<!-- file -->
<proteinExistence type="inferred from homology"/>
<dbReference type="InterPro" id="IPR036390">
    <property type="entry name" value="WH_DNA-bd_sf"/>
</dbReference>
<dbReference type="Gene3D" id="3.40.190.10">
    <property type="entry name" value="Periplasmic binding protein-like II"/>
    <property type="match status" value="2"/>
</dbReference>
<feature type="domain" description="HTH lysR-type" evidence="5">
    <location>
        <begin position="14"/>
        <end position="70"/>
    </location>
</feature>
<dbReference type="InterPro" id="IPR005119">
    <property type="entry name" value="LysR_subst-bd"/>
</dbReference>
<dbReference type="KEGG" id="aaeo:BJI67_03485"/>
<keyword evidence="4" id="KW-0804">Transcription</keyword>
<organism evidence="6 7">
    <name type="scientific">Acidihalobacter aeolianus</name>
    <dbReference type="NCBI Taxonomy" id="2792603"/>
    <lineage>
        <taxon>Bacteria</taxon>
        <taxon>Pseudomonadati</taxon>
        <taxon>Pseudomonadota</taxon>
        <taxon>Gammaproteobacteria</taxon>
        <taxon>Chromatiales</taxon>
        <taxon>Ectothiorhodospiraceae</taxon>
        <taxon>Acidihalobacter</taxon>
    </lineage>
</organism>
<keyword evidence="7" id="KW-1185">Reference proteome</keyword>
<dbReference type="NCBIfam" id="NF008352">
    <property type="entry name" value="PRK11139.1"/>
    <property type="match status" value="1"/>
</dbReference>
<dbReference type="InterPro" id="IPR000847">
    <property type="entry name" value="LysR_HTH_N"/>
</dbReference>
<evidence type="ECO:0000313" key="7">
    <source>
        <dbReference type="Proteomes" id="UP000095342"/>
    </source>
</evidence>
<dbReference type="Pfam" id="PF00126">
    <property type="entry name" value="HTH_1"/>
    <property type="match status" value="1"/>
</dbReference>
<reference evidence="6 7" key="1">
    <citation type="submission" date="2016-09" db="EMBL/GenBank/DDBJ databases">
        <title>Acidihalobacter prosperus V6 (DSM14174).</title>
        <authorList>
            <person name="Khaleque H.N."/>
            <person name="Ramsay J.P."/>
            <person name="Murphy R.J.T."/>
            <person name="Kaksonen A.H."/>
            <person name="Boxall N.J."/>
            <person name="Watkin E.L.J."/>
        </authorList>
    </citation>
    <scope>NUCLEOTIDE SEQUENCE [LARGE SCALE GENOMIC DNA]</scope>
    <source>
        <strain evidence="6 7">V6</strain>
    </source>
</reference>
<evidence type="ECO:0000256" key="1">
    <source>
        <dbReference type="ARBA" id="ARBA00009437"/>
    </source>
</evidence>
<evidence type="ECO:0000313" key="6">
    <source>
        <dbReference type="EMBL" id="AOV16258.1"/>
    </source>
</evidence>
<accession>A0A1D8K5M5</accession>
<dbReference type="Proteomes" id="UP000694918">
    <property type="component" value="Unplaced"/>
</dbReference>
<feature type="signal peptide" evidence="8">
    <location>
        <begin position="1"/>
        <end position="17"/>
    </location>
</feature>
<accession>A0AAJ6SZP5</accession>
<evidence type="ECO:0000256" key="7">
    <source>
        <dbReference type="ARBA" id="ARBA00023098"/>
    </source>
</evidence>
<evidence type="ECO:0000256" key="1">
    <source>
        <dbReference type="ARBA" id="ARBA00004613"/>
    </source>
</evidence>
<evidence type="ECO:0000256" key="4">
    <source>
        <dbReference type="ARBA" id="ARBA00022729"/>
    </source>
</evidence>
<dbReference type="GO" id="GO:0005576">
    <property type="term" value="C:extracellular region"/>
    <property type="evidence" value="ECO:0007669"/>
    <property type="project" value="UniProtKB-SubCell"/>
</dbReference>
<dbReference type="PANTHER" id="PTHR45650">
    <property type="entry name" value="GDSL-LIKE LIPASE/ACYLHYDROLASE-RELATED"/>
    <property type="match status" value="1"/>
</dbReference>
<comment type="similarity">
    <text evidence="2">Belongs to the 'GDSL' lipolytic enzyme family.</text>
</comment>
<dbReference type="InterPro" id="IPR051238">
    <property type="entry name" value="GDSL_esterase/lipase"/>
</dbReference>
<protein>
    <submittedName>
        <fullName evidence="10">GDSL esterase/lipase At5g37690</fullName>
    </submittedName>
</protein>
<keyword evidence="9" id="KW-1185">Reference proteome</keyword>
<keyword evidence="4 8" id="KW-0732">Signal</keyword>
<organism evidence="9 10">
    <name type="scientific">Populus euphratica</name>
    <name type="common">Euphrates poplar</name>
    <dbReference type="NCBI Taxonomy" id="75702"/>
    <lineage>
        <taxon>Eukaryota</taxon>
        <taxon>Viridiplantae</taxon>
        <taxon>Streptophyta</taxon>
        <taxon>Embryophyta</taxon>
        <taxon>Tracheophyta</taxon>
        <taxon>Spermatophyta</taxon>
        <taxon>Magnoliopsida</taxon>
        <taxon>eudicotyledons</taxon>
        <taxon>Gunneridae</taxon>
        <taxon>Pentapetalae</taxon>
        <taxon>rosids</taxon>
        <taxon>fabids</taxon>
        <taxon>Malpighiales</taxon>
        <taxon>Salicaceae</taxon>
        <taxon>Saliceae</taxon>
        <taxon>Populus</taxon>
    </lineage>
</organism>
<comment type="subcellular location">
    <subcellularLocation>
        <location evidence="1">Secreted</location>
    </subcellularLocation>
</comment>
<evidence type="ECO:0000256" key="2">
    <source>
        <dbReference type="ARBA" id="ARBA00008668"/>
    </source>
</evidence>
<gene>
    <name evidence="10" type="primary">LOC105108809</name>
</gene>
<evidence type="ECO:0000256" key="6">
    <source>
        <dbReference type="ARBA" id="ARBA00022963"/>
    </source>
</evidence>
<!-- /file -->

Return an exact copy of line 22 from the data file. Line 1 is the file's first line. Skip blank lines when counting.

    <dbReference type="NCBI Taxonomy" id="2792603"/>